The development came a day after the India-born author accused the Rajasthan police of lying about a plot to eliminate him to keep him away from the Festival, a charge dismissed by the state government which said Intelligence Bureau had given the inputs and it was not concocted.
A senior Rajasthan government official told PTI that they were examining the matter and no permission has been sought by the organisers to arrange any video conferencing of Rushdie so far. The official said that the government "would not allow this without a prior permission".
Rushdie, who had called off his visit to the festival last week citing threat to his life, was supposed to address via video link on the last day of the festival tomorrow but after a series of controversial developments, even that prospect appears to be hanging in balance. Asked if the video-link address was still on, festival producer Sanjoy K Roy appeared ambivalent.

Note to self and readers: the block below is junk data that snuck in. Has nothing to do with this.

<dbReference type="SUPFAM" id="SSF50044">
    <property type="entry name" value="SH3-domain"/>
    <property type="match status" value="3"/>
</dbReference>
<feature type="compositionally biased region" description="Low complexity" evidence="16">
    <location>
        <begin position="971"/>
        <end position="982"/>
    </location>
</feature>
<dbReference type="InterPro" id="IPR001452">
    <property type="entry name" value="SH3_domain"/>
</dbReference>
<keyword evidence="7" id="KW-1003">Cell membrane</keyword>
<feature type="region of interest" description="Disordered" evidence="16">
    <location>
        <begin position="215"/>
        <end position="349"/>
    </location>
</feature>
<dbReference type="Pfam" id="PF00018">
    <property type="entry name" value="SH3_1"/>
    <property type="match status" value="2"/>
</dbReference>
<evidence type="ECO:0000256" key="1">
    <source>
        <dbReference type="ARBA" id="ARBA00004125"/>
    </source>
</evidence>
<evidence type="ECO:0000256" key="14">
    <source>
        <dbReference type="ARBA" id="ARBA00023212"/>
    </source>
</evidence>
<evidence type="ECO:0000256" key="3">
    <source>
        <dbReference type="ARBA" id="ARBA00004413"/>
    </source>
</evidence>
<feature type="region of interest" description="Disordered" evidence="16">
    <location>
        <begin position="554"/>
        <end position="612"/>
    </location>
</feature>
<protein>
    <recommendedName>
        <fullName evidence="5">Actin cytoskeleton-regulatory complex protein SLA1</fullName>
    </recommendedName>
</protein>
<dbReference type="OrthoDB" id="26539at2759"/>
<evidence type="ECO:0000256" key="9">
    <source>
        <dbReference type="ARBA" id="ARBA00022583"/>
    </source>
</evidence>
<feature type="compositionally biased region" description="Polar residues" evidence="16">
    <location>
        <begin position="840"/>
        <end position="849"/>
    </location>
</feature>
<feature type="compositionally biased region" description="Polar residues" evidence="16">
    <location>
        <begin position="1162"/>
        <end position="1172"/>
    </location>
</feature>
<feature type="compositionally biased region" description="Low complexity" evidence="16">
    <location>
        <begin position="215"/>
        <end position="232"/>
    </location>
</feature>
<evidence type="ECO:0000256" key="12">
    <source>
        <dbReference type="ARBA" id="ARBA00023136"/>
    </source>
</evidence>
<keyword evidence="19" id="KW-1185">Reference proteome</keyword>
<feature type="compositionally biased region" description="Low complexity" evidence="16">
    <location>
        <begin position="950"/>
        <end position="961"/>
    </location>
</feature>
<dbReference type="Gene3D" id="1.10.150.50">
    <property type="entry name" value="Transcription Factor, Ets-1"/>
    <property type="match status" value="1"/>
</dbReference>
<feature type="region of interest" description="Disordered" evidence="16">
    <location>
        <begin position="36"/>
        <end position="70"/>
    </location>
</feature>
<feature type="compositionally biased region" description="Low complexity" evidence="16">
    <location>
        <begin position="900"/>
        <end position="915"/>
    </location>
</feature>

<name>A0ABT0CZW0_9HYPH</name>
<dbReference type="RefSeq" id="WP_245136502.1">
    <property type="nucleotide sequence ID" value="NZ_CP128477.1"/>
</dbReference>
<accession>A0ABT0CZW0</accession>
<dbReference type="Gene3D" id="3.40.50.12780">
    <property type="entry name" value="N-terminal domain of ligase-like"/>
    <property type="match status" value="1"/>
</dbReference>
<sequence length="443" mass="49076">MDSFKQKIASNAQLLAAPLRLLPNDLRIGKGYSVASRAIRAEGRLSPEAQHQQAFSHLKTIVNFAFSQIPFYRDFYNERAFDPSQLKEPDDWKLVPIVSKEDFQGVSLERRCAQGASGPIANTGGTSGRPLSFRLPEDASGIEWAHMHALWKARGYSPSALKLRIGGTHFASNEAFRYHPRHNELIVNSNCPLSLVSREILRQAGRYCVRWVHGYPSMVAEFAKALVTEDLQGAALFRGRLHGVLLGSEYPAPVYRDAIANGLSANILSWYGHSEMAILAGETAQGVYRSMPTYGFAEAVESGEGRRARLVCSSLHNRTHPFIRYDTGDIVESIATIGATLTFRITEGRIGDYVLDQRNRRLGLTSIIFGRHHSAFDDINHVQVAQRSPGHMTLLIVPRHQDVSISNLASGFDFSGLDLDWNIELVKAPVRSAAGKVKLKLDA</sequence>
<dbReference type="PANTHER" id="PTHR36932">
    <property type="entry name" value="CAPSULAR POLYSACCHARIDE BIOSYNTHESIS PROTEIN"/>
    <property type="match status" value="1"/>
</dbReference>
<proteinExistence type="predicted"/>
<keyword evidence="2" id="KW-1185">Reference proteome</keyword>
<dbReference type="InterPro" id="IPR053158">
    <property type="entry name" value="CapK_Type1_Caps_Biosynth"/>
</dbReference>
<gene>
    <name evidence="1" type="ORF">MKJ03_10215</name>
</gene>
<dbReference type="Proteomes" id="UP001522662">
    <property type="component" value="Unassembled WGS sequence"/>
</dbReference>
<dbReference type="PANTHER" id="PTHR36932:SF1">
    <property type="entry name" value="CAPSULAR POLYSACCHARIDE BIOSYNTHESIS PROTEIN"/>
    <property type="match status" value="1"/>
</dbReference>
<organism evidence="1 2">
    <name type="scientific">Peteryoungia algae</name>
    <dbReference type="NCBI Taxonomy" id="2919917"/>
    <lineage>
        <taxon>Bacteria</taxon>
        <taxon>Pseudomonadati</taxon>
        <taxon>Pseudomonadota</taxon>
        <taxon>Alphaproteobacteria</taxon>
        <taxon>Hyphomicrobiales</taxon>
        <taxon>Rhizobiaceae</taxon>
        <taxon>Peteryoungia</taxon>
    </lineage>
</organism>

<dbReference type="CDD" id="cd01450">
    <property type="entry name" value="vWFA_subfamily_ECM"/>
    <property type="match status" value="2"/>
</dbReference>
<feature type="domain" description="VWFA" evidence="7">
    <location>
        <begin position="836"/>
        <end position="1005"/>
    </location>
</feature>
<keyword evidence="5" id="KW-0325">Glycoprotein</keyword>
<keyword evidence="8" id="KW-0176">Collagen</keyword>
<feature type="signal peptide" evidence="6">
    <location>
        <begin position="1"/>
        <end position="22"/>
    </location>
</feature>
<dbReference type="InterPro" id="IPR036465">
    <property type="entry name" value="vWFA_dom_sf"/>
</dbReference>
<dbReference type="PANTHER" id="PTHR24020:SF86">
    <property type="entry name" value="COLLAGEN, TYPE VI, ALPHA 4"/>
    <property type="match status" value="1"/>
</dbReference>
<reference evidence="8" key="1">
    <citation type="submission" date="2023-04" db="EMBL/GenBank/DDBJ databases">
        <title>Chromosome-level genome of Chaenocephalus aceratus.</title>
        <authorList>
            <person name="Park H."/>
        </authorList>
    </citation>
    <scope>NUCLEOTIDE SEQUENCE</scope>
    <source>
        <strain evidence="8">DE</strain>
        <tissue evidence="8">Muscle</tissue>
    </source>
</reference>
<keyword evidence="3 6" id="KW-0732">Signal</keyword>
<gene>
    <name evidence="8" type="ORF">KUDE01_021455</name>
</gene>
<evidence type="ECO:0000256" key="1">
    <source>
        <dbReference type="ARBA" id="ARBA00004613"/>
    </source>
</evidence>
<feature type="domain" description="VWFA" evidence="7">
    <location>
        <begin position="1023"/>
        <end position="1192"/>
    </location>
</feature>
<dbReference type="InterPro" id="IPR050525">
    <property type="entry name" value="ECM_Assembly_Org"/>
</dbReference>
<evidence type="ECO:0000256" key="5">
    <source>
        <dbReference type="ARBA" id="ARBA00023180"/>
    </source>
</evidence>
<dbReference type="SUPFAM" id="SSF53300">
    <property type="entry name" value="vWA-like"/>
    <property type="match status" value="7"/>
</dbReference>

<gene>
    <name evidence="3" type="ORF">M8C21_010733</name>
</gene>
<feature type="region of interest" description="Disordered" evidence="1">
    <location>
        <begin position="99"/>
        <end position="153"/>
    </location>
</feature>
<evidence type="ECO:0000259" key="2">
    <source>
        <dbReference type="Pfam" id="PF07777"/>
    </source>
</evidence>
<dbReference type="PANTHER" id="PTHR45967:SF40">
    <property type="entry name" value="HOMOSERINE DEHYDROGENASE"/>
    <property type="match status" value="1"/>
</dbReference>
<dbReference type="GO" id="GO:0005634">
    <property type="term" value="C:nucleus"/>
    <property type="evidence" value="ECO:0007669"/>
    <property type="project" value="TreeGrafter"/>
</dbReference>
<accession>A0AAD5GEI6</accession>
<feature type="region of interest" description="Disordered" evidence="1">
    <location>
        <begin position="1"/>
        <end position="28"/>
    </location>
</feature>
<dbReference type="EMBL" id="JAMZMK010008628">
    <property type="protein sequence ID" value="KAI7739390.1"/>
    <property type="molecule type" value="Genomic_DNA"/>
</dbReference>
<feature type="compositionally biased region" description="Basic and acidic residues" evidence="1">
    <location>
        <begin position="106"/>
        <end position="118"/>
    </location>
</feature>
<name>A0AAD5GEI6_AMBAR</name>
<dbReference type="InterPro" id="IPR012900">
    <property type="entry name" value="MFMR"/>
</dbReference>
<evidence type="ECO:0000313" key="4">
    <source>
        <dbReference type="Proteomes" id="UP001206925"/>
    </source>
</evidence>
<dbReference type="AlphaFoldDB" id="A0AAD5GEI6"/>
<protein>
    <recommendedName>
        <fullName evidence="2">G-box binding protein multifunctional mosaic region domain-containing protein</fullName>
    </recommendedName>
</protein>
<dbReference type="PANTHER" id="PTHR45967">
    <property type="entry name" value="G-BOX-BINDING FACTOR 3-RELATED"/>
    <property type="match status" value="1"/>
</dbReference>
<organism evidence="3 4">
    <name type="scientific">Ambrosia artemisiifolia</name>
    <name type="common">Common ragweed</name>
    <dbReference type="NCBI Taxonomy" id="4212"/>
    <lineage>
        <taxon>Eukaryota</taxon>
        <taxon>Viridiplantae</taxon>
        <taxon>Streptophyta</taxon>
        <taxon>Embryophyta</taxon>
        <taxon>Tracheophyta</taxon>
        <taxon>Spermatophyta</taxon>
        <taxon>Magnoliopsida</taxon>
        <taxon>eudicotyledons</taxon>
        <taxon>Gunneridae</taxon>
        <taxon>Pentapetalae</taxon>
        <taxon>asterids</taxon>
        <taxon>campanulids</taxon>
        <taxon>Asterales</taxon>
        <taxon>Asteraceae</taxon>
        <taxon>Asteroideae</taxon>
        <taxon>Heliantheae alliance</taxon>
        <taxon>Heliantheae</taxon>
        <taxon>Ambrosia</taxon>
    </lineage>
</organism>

"As of now, according to what I know, it is. No official has spoken to us so far raising objection," he said. The festival has been clouded by controversy ever since Rushdie's visit was announced sparking protests. After the visit was cancelled, four writers staged a protest reading from his banned book The Satanic Verses.